CriterionCast

Joshua Reviews Sam Pollard’s MLK/FBI [NYFF 2020]

With his latest documentary, director Sam Pollard (Mr. Soul) turns to a timeless figure of civil rights in order to craft a harrowing tale of political overreach and civil rights abuse.

Drawn largely from David Garrow’s lauded 2015 book The FBI And Martin Luther King, Jr.: From “Solo” to Memphis, MLK/FBI is less a film about the former than it is about the latter, with Garrow and others (ranging from fellow historians to those who knew and spent time in the circle of Martin Luther King, Jr.) offering the narrative through (largely) faceless narration, all weaving a knotty and often infuriating story of the FBI’s infatuation with MLK and bringing him proverbially down.

Pollard pairs this narration with incredible and eye-opening archival materials ranging from recently unclassified documents and source footage, all painting a picture of J. Edgar Hoovers endless campaign to quell the then-growing support for King and his social justice message. Obsessively working to break down MLK and his status as what Hoover would call a “Black messiah,” this film introduces viewers to Stanley Levison, a man who went from one of MLK’s closest advisors, to the man the FBI would latch on to for their destructive obsession.

Levison, as the film points out early on, was an easy target for Hoover and his “G Men,” as not only was he positioned as be close in the King circle but also a card carrying member of the Communist Party. Using Levison as a launching pad to infiltrate and surveil King and his Southern Christian Leadership Coalition, Hoover tried turning King and his circle into what he had always envisioned them as, the greatest threat to American civility.

At its very best, MLK/FBI is a thrilling, and increasingly infuriating, look into one of this country’s darkest times. In his most interesting storytelling choice, Pollard focuses most of his film not just on Hoover the man, but the government agency he helped bring to light, and particularly how he used media to do that very thing. Much of the timeline here is largely known, but the glimpses into how Hoover’s FBI became subject of not just straight propaganda like the training videos included here in this documentary, but also various Hollywood pictures. Pollard also, ingeniously, recontextualizes this entire series of events as something the majority of America at that point in history seemed to support. For example, one of the more intriguing ideas posited here is that this entire series of wiretaps and tails that King was subjected to were done in a moment in time where his preaching of social justice and civil rights was supported by a minority of people in this country. King’s rightly seen as a historical figure of peace and progressive politics, but at this point in time that was far from the case, at least within a majority of this country.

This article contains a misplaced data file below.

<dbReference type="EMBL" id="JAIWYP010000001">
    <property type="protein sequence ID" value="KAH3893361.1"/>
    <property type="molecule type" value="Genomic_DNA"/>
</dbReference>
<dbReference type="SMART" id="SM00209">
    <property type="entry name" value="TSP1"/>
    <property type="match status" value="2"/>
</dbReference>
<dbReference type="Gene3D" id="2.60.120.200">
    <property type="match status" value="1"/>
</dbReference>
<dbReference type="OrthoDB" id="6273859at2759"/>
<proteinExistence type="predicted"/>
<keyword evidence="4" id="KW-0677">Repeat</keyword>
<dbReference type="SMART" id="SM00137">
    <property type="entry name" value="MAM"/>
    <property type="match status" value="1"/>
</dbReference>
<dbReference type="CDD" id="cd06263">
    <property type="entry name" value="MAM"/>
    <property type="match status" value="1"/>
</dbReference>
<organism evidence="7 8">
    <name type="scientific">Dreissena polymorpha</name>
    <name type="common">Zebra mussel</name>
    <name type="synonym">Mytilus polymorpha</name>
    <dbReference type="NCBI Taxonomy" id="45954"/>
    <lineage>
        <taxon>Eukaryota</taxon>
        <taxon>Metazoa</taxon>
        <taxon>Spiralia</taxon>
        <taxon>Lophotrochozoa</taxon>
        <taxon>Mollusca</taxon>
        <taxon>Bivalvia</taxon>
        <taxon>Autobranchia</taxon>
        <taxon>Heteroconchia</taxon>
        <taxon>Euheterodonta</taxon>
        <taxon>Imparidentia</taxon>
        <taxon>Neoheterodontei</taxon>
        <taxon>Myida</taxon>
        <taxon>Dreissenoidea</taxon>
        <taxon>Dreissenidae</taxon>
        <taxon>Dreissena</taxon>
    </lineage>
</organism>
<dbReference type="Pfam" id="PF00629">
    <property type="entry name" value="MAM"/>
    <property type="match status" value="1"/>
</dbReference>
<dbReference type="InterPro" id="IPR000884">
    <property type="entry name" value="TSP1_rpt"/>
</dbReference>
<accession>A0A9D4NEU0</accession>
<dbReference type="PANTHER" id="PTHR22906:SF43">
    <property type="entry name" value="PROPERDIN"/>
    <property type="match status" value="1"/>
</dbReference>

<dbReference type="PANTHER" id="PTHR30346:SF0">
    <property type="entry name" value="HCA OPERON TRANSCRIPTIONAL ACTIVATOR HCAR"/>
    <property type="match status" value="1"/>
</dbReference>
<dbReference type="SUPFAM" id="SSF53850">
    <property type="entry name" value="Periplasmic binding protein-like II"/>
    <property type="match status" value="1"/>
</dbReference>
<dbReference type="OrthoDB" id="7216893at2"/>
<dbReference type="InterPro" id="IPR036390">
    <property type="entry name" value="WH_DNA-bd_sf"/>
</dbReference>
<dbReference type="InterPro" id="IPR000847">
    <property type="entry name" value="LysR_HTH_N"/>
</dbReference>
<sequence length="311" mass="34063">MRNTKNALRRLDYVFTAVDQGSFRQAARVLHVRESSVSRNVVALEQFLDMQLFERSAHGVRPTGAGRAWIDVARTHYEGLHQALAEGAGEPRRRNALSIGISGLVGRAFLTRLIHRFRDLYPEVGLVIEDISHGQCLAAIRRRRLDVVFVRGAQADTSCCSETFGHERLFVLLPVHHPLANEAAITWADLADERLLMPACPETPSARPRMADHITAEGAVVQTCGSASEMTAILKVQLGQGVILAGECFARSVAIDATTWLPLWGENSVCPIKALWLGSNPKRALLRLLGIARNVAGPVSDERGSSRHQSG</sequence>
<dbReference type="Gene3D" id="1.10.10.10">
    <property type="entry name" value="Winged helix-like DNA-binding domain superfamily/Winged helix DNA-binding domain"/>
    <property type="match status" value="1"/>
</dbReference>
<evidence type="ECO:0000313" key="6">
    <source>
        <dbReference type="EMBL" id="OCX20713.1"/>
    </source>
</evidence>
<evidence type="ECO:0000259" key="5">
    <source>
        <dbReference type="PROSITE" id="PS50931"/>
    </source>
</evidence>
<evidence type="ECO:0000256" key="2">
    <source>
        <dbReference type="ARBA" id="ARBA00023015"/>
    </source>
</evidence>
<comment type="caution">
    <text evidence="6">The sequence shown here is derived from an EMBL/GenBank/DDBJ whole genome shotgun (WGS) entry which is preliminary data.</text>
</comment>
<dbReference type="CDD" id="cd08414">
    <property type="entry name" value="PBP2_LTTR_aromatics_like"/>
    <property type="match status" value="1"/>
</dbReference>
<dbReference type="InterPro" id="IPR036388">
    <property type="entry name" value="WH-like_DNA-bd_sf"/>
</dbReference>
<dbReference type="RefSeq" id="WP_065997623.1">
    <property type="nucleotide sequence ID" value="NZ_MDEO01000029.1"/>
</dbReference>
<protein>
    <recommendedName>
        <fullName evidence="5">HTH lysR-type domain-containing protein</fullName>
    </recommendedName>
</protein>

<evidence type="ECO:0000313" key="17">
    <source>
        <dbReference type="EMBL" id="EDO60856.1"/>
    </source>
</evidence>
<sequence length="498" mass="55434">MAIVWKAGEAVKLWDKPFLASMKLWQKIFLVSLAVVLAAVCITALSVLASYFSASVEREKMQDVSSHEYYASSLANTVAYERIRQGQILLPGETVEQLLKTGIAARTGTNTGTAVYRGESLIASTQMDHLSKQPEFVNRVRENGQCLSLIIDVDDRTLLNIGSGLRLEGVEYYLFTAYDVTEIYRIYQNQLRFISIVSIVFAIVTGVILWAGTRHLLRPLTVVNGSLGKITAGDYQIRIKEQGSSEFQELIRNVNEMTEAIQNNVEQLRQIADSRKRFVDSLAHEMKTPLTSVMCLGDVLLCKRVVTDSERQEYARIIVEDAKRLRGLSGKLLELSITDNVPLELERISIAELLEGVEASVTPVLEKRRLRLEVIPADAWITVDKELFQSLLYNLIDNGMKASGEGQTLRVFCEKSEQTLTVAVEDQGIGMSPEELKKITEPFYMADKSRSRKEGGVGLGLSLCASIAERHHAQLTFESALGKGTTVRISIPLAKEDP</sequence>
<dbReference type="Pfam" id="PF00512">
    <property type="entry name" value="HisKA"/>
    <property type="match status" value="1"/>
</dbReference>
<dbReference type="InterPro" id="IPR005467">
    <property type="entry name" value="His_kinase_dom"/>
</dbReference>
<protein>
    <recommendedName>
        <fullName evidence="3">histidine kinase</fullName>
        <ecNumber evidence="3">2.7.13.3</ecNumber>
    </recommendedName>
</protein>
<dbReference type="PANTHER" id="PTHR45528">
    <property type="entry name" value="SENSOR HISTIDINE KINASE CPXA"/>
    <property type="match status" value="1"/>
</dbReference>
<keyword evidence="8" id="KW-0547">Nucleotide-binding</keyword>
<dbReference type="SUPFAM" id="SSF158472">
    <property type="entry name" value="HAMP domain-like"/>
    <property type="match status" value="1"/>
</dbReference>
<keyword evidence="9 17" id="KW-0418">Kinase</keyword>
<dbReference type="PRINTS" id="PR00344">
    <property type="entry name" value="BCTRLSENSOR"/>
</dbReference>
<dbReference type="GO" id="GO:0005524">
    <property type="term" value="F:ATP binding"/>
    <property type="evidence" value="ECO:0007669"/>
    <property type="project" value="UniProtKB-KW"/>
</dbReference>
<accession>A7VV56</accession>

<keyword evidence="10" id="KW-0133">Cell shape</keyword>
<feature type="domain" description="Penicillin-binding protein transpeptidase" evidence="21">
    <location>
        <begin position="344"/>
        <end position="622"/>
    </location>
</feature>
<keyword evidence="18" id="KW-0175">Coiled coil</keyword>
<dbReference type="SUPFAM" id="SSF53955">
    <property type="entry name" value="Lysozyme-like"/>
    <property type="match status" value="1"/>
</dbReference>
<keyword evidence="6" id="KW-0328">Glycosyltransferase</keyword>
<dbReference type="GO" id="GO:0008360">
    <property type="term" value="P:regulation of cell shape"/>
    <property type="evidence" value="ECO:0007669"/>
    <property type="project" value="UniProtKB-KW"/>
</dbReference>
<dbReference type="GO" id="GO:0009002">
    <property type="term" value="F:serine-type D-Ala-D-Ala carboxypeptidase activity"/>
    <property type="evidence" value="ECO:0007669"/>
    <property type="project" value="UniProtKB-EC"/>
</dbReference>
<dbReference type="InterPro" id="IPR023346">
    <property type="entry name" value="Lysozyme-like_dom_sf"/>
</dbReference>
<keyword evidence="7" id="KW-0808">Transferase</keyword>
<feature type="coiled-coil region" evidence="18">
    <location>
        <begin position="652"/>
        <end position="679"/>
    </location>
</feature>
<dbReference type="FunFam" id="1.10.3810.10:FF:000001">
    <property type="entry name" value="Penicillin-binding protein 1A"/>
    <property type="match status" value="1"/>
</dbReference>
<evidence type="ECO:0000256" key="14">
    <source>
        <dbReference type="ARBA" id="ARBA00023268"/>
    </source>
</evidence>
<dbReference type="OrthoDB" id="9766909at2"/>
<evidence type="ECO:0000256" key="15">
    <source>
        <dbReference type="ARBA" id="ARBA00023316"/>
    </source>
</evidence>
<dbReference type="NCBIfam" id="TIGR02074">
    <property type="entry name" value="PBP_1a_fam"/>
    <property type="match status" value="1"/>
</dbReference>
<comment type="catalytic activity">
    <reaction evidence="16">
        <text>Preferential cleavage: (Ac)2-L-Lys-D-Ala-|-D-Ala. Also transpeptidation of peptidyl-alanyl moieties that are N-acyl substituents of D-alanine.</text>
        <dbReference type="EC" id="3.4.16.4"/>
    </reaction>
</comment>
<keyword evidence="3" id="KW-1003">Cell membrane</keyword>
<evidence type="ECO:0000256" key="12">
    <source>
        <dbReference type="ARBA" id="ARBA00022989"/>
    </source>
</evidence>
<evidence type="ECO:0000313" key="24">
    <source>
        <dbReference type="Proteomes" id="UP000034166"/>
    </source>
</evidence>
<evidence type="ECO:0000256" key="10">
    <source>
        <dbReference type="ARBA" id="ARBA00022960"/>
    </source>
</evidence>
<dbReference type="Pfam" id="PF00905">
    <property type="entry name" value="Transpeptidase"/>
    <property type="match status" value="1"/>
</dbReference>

Pollard’s film is also a fascinating recontextualizing of King the man. A not small amount of this film is spent on a campaign hashed out by the FBI that featured the agency sending tapes of what they billed to be King himself in the throes of love with a woman that was not his wife, which came itself after an attempt at bringing his infidelities to light within church circles did almost nothing to quell his momentum. It also digs into the claim that King was involved in a 1964 rape, originally alleged in Garrows book, all of which is done with incredible texture and nuance. It’s no doubt that King was a complex figure, and this film, while digging into all of those foibles legitimate or not, does its absolute best to be restrained and nuanced about these issues, particularly given the extent to which the FBI (who is the sole source of the rape charge as the film points out) played in building some of these attacks on his character. Because, as the film never forgets to point out, the man may have been complex, but Hoover had the power of the US government behind him (including the President, particularly after one of the film’s more fascinating revelations), and that means a lot could be fabricated, particularly by a glorified spy agency.

Therein lies what makes this film worth one’s time. While it absolutely elevates the sheer power and influence that King had on this peaceful movement for social justice, going so far as to play snippets of interviews and speeches that sound as though they could have been ripped off of a news broadcast from this very week in their urgency and timeliness, it does also dig into some of the more conflicted aspects of the man’s life. All centered around his relationship to the FBI, or moreso the other way around, MLK/FBI is an utterly essential and deeply important document of one of America’s true titans.

Joshua Brunsting

Josh is a critic, a member of the Online Film Critics Society, a wrestling nerd, a hip-hop head, a father, a cinephile and a man looking to make his stamp on the world, one word at a time.

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